Pig noses and Instagram stories: a look into Diet Madison Ave's instigative whistleblowing (so far)

DMA has been an instigator of the ad industry's #metoo movement, and The Drum takes a look into its impact so far. / Diet Madison Ave via Unsplash

Since launched as an anonymously-run Instagram account in fall of 2017, Diet Madison Avenue (DMA) has been linked to many exits of top executives throughout the ad industry.

With its trademark snark, multi-layered Instagram stories, and promise to protect those willing to blow the whistle, DMA has amassed thousands of followers and given peace of mind to some in the industry crying out for a voice since launch. However, a recent lawsuit filed against the group by former CP+B chief creative Ralph Watson, who exited the agency following a claim made by the group, it's worth a look into how the group got here, where it goes next, and if there's even a future for what's become advertising’s cyber-vigilantes.

From accuser to accused: Ralph Watson's impact

In early February, it was reported that Ralph Watson had exited Crispin Porter + Bogusky in Boulder. It was an unceremonious exit, one that echoed the exits of other creative executives from various agencies since Joe Alexander. Each name, including Watson’s, came with a short comment from his former employer: not explicitly giving reason for dismissal, but acknowledging the absence.

By June, Watson made headlines again, as he filed a lawsuit against his former company, holding group MDC Partners, and Diet Madison Avenue for defamation of character, among other charges. Damages, he claimed, were equal to $10m. Watson also posted an open letter to DMA through his legal counsel’s webpage.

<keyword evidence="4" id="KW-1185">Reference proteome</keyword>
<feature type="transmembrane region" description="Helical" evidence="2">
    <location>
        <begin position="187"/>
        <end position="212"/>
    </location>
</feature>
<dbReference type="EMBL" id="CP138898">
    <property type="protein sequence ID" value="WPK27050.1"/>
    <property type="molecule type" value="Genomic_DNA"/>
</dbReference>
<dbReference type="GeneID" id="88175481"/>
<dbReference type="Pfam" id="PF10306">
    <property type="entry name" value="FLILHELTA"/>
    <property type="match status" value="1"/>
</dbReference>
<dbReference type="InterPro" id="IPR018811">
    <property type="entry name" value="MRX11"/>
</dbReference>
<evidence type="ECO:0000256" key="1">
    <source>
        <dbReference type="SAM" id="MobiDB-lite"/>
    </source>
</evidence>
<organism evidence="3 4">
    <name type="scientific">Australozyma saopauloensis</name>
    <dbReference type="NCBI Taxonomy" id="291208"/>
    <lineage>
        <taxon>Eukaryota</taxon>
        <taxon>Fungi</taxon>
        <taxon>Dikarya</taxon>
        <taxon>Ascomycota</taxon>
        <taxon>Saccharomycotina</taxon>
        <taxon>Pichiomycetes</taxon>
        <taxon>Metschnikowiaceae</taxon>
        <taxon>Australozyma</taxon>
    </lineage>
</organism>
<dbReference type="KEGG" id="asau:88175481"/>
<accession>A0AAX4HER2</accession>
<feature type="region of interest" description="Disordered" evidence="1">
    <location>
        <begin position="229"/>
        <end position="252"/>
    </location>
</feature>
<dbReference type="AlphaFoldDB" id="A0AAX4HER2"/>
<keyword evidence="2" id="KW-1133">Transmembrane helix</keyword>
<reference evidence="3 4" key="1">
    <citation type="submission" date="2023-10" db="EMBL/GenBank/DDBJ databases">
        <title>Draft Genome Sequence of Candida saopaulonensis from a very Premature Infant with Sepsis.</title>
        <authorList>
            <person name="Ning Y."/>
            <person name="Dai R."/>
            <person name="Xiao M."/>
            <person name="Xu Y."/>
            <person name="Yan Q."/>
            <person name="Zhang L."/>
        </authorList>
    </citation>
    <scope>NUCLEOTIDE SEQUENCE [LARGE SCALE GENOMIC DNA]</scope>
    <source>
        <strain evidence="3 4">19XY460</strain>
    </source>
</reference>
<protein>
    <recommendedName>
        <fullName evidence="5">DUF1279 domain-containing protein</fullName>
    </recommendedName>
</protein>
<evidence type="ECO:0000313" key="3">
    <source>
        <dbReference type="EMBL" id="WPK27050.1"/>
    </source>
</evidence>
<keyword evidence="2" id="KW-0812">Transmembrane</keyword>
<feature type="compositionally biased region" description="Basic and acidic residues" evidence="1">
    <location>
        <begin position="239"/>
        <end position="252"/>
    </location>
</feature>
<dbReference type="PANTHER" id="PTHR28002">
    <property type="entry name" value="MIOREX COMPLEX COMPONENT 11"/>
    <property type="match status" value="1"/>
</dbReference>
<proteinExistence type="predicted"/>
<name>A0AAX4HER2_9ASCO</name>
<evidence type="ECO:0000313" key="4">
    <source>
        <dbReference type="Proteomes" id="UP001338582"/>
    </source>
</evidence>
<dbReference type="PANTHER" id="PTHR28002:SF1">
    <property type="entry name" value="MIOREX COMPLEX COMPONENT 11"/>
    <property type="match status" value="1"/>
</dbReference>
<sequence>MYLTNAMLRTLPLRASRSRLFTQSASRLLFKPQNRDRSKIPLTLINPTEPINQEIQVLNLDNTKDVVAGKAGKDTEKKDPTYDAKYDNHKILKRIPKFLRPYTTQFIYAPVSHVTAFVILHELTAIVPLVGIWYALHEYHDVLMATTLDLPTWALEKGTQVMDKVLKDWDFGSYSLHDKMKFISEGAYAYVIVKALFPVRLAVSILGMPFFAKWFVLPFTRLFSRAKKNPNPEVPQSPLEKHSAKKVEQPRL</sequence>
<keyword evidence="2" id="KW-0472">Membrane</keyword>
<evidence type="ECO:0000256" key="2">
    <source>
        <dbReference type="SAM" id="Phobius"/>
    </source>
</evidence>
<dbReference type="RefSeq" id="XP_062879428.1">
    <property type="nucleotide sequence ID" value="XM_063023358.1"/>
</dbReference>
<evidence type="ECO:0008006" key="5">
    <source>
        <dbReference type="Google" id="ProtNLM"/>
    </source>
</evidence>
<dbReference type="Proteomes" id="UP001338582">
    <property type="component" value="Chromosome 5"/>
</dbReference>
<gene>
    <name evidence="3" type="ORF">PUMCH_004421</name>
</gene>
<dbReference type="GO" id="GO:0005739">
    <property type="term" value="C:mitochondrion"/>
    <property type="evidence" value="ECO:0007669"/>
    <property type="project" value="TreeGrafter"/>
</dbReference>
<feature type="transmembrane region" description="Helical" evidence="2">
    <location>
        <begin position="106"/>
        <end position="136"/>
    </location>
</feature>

The focus of the suit was a since-deleted Instagram post with the caption: “Ralph Watson. The women that you targeted & groomed (like all predators do), because they were young & just starting out their careers...the women that you assumed would stay quiet are stronger than you ever gave them credit for. And their voices have created a timeline. Going back years. Corroborated stories. Spanning across multiple agencies. And even continents."

It was the first suit filed against the group of 17 that had launched the page, which had accumulated upwards of 12,000 followers through its Instagram page. Diet Madison Avenue has since declined to comment on the status of the case.

Anonymity, credibility and the fight for legitimacy

One of the criticisms of DMA since its launch was the legitimacy of the claims of 17 advertising professionals who placed pig noses on men they accused of impropriety, with one now under legal scrutiny.

By March, when it had reached 18,000 followers, a letter was penned against the group by a set of women who took opposition to its method of operating. Those women, led by producer Karen McKibben, had requested the group's page on Instagram be shut down, with a letter that accused them of making false accusations and creating a culture of fear.